There are not very many Republicans lying awake at night, unable to sleep, trembling with fear at the possibility of President Martin O’Malley.
No, though the Republican Party certainly has its share of troubles heading into the next presidential election, the biggest worries haunting the minds of Republicans hungry to retake 1600 Pennsylvania Avenue are not the specters of the Maryland governor or Vice President Biden or many of the other might-runs out there on the left.
And on this week, “Hillary Week,” the week of the launch of Hard Choices, when all the political media world seems focused on Hillary, Hillary, Hillary, the difficult question facing the Democratic Party is: if not Clinton, then who?
The gravitational pull of Clinton’s political star is so great that it has essentially created a black hole from which no other Democratic rising stars can escape.
Let’s look at the polling. In March, when CNN asked Democratic voters who they preferred for president, more respondents chose “no one” or “someone else” than chose either New York Gov. Andrew Cuomo, Montana Gov. Brian Schweitzer, or O’Malley. In May, when revisiting the question of 2016, CNN didn’t even bother asking other candidates’ names, simply asking respondents if they’d prefer Clinton or a candidate on her ideological left or right.
Contenders who are not Clinton are so irrelevant right now that they aren’t even being offered as poll options.
Meanwhile, on the Republican side, the only potential contender whose candidacy gets less support from his own partisans than the generic “no one” is Rick Santorum.
While polling on matchups that don’t include Clinton are few and far between, the handful from 2014 show Republicans like Mike Huckabee and Chris Christie beating out Democratic second-tier contenders like Biden and Sen. Elizabeth Warren. We are eons away from the 2016 election in political terms, and a healthy number of poll respondents say they don’t know who they’d pick, but given all the talk about the troubled Republican brand, it is striking that there seems to be no one but Clinton who can give the GOP field a real run for its money.
For some, name identification is certainly a factor. Take Warren, who is significantly less known nationwide than any of the potentially serious Republican contenders.
Some might argue that the disadvantages facing lesser-known candidates can be cured with more time in a national spotlight. But that’s the point: With Clinton potentially in the game, they can’t get any airtime. Her book tour is going to the oh-so-hotly contested battleground locations of New York City and Toronto, and yet should her plane even fly through Iowa airspace in the process, it will launch a thousand cable news segments. “Does this mean she’s running?”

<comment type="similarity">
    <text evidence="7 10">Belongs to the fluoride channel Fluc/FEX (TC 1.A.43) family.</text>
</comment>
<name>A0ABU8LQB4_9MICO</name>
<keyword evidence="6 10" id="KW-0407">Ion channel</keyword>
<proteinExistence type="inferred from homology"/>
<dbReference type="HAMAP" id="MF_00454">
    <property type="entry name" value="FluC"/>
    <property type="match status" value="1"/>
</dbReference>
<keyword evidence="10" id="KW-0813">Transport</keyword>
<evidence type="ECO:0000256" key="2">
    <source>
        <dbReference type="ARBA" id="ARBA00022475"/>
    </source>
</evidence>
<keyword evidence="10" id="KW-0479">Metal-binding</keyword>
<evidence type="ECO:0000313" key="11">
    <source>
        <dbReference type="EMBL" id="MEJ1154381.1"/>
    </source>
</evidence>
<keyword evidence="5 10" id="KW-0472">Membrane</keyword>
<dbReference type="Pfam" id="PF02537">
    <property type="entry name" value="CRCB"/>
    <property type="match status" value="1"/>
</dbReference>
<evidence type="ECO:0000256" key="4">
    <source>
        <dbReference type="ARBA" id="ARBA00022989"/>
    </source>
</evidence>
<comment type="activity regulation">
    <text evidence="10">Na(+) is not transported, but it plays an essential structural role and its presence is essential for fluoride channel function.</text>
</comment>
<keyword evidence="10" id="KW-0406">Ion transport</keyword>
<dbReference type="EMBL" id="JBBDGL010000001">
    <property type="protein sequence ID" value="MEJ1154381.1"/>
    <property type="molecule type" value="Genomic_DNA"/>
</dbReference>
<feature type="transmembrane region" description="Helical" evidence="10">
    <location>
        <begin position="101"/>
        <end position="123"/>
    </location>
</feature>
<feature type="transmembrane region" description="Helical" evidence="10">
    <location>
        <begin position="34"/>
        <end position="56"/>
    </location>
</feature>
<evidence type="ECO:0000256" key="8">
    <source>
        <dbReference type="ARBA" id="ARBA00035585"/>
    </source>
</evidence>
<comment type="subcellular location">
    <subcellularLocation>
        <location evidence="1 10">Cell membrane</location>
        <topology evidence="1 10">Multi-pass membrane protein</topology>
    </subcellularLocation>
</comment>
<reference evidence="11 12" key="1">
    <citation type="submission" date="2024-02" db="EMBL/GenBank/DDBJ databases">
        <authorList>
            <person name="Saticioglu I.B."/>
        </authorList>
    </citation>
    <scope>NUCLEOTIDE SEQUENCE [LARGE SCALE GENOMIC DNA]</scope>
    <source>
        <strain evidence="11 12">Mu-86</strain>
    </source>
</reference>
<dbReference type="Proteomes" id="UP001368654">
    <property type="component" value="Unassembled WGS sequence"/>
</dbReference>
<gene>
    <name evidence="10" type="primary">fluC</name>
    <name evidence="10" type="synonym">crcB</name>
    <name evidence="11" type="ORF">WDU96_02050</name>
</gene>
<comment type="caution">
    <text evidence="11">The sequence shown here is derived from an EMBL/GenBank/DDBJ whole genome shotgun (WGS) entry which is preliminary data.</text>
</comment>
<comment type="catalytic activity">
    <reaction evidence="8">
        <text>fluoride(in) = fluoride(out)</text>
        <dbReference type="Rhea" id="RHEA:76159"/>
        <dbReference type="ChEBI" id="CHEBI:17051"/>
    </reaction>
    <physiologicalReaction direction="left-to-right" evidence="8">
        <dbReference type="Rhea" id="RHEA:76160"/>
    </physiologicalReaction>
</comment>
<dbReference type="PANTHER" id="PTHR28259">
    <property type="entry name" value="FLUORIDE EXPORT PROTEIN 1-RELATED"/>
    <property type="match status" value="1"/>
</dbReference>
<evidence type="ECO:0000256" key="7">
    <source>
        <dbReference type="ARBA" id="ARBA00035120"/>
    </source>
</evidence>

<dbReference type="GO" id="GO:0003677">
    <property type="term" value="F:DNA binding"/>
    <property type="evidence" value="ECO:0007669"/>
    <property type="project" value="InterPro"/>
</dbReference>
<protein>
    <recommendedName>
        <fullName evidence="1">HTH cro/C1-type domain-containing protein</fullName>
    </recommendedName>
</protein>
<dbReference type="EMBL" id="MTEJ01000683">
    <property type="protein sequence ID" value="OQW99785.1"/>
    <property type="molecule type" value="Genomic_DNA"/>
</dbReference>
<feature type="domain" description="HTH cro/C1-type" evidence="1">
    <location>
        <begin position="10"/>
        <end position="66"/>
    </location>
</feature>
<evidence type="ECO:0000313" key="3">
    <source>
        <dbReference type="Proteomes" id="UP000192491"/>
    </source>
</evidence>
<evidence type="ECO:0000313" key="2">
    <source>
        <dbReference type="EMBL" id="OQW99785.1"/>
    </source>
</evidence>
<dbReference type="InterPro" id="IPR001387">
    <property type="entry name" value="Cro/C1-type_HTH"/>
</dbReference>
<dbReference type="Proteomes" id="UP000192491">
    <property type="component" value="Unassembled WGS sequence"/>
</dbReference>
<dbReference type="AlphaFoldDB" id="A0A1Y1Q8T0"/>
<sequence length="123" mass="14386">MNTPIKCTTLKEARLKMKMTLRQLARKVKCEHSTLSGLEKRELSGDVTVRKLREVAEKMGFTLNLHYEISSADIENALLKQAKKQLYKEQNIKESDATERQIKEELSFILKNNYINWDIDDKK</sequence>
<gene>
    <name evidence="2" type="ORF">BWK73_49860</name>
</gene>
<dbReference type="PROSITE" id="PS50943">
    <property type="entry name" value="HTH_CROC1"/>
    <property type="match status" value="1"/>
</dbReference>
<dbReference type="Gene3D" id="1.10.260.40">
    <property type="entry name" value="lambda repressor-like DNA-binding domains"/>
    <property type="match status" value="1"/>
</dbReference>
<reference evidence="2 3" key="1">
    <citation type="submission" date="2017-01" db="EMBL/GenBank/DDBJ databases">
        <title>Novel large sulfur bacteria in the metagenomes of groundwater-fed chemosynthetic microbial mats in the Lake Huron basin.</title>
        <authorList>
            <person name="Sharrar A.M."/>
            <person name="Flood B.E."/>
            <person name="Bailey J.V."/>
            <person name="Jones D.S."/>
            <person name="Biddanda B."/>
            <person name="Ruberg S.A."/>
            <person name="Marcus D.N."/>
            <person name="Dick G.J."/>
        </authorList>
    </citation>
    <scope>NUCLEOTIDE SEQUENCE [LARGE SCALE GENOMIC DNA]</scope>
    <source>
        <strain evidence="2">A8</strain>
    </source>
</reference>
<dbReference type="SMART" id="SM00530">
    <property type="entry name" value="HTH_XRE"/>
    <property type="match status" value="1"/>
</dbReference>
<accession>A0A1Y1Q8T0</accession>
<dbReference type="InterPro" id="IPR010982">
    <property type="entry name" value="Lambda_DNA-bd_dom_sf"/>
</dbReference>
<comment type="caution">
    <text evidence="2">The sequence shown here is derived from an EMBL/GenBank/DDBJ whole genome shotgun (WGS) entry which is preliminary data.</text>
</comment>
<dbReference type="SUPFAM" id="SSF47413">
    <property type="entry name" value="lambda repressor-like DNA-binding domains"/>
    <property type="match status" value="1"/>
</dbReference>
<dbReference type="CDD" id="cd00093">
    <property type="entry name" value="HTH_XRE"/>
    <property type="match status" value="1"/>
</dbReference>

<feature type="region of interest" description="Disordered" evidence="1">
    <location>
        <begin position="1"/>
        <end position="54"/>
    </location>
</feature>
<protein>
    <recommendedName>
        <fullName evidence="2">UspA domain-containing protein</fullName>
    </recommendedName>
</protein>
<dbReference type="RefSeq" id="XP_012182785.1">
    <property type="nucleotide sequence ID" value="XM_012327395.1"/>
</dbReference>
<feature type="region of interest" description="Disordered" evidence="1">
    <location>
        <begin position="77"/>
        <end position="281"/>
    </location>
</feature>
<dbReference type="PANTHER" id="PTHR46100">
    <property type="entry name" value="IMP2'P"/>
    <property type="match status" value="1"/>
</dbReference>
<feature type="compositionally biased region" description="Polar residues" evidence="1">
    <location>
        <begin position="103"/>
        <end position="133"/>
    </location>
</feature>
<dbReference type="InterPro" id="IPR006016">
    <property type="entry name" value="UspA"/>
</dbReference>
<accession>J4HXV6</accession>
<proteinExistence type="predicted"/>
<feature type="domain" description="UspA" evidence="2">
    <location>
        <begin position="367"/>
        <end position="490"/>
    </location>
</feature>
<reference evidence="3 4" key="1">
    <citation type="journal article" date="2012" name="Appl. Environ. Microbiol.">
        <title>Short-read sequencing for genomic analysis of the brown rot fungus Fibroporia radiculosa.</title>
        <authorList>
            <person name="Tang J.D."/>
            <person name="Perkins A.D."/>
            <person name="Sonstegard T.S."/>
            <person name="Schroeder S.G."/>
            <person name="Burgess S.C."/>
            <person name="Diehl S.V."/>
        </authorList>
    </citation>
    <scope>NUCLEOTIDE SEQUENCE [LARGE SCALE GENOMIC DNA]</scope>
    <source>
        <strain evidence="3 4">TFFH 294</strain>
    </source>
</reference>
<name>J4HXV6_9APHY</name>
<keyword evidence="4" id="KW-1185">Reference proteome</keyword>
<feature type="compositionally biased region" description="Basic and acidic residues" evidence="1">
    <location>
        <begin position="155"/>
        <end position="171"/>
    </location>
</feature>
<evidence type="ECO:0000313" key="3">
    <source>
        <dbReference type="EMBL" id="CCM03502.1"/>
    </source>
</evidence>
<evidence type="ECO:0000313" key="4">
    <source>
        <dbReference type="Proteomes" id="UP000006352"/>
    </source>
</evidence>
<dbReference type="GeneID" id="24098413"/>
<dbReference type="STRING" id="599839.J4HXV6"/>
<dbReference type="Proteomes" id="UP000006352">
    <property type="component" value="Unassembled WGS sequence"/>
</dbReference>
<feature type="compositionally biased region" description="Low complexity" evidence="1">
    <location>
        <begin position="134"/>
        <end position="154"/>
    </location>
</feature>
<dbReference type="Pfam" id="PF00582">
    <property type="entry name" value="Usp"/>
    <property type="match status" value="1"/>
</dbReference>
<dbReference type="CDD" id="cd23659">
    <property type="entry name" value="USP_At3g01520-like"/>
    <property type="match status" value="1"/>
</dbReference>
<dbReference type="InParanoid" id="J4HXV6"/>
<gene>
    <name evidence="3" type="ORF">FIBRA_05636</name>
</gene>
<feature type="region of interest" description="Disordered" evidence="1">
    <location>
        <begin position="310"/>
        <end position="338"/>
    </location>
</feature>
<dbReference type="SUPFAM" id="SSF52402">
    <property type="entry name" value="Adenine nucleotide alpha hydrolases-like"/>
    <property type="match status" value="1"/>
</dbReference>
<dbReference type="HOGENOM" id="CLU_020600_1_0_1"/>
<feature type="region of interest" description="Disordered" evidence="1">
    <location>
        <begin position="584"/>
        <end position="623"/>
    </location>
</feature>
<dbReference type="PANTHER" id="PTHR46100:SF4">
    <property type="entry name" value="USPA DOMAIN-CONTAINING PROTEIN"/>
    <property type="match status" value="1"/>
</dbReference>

Meanwhile, former Montana Gov. Brian Schweitzer can take a swing at Clinton’s record, or Martin O’Malley can go to Iowa, and nobody cares. (Even The Daily Beast’s own O’Malley story uses Clinton’s name in the headline as a hook.)
But it’s not just about visibility. There’s no guarantee that elevating any of these players into the national consciousness would lead them to victory. Biden doesn’t suffer from the same anonymity and lack of ability to grab headlines as his counterparts. Despite Biden’s having held federal office since the 1970s, including six years in the White House and a star turn on NBC’s Parks & Rec, voters just aren’t #ReadyForJoe. For instance, some 57 percent of Iowans, including a third of Iowa Democrats, think a Biden re-run would be a bad idea.
Republicans are divided over whether running against Clinton would mean kissing the White House goodbye for another eight years or whether it opens up the perfect opportunity to contrast an old-school, corporatist Democratic vision with a fresh new face of conservatism (whatever that may ultimately be). And heaven knows that who Republicans ultimately nominate will have an enormous impact on their ability to turn the ship around and win a national election.
But if Hillary doesn’t run, the feeling among Republicans is somewhat more unanimous, and with good reason: Bring it on, Martin O’Malley.